Have Coach Reid, Owner Found Redemption?

Can you feel the heat? Maybe not as much now that Andy Reid and the Eagles are on a playoff run that has cooled the fire.

The Eagles organization and their head coach have taken a lot of heat this season.

Despite going 8-8 in 2007 the Birds brass stated they would be Super Bowl contenders in 2008.  After 11 games, the team was only 5-5-1 -- they looked mediocre at best. 

Making the postseason was looking like a stretch and talks circulated in Philadelphia to fire Andy Reid and replace Donovan McNabb at quarterback.

Now heading into the second week of the playoffs, those same Philadelphia Eagles are still playing football. They ended the season 4-1 and backed into the final playoff spot with a little help from lady luck the final week of the season.
Do fans and the media criticizing Andy Reid and the organization need to eat their words?  Was the team's philosophy spot on all along? 

Let’s start the examination at the top with owner Jeffrey Laurie. 

No one hears from Lurie most of the season -- he rarely speaks to the media in Philadelphia. But, when asked by the Boston Globe to do an interview, he talked. 

Lurie's silence doesn't look good to the Philly fans. The fans get little information from the organization about the team, but the owner is fine with speaking to the media in Boston?

The Philly media works hard to give the fans information on the Birds yet everything coming from the team is always hush hush. 

Now lets go back to the off-season.

The Eagles decided to trade away their first round draft pick for the second year in a row.  With deficiencies at Tight end, fullback, safety and an aging offensive line, the Eagles decided to pass up on their first round draft pick. 

The Eagles went into the season without a starting fullback. They tried converting running back Tony Hunt into a fullback, but it didn't work out.
The biggest punching bag for fans has been Reid. His stubbornness to predominately pass the football the first 11 games may have cost the team some more victories. 

Too many games came down to one yard that the Eagles couldn't gain.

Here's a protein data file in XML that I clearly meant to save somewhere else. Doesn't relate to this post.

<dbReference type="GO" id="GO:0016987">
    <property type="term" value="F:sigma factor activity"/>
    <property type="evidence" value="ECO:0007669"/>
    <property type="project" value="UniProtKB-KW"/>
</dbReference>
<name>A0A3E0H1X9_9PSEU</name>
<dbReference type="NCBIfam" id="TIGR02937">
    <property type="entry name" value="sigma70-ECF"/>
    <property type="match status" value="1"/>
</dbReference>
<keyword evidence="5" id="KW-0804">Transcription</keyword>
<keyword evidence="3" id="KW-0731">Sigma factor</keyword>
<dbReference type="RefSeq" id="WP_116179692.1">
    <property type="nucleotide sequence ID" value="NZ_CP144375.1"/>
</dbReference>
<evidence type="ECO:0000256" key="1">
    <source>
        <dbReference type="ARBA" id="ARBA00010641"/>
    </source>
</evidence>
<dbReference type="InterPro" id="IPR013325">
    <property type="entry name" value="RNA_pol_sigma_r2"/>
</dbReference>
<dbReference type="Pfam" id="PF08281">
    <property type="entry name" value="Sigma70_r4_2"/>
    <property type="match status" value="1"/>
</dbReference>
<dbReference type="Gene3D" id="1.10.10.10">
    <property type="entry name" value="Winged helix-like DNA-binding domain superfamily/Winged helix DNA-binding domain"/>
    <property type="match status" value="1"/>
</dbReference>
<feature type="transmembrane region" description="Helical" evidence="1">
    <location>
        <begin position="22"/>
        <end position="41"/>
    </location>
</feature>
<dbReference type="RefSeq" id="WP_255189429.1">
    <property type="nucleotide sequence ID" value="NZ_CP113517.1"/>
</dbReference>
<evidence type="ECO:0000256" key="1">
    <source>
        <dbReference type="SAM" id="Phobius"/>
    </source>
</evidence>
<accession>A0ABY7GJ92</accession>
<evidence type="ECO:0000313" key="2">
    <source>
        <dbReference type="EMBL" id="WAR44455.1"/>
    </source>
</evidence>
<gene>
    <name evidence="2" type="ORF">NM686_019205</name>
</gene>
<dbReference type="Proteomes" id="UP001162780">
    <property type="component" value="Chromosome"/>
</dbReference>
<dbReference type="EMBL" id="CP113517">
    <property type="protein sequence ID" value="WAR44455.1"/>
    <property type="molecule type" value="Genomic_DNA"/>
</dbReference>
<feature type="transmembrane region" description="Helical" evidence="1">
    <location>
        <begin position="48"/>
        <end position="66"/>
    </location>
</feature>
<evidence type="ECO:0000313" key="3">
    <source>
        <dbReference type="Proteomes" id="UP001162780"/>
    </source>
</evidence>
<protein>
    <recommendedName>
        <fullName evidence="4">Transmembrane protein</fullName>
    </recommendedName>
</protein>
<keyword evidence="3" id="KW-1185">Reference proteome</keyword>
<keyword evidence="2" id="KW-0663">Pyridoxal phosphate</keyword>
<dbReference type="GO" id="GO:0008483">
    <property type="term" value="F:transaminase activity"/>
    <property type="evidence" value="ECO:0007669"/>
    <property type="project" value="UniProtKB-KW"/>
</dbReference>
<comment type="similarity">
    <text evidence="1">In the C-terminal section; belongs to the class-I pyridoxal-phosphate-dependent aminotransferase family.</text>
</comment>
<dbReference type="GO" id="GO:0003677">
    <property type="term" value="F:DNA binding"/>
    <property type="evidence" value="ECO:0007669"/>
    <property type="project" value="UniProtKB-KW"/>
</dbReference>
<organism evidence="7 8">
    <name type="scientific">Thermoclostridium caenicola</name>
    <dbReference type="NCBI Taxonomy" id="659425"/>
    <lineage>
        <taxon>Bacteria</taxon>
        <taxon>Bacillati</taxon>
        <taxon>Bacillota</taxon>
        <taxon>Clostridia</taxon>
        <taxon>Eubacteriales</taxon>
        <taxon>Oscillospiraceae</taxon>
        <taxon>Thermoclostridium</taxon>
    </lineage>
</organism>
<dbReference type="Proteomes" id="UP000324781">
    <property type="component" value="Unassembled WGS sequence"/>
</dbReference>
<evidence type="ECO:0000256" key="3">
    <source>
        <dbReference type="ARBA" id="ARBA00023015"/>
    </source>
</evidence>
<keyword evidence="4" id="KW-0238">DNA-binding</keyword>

It's hard to forget the four downs without a QB sneak in the Chicago game when Reid's staff decided to simply hand the ball off with no success.

The first Giants game was a mess. Reid decided to pass the ball three out of every four plays and then on the final drive, fourth and short, they call a run but feel short, again.

After throwing the ball throughout the game, it's hard for the offensive line to get any kind of consistent push for the running game. Why call a running play than? 

The Cincinnati game seems to be the watermark of discontent -- a 13-13 tie.

Reid decided to pass the ball 58 times compared to 16 running plays! This despite the Bengals defense ranking 21st against the rush.

Enough with the past let's look at now. Reid deserves credit for keeping the team together and changing his philosophy to running the ball for a higher percentage to finish the regular season and in the Wild Card game.

The changes don't excuse his awful play calling in previous games, but it's no coincidence that the team has become more successful with a balanced offense.
The fans and media should not feel the need to admit wrongdoing in criticizing Coach Reid.  He made a lot of mistakes this year that have been overcome by the team and some luck from the Oakland Raiders the final week of the season. 

Reid deserved every bit of criticism that he got even if he proved he didn't lose his team.

He is running more -- now let's see if he has learned from past mistakes. 

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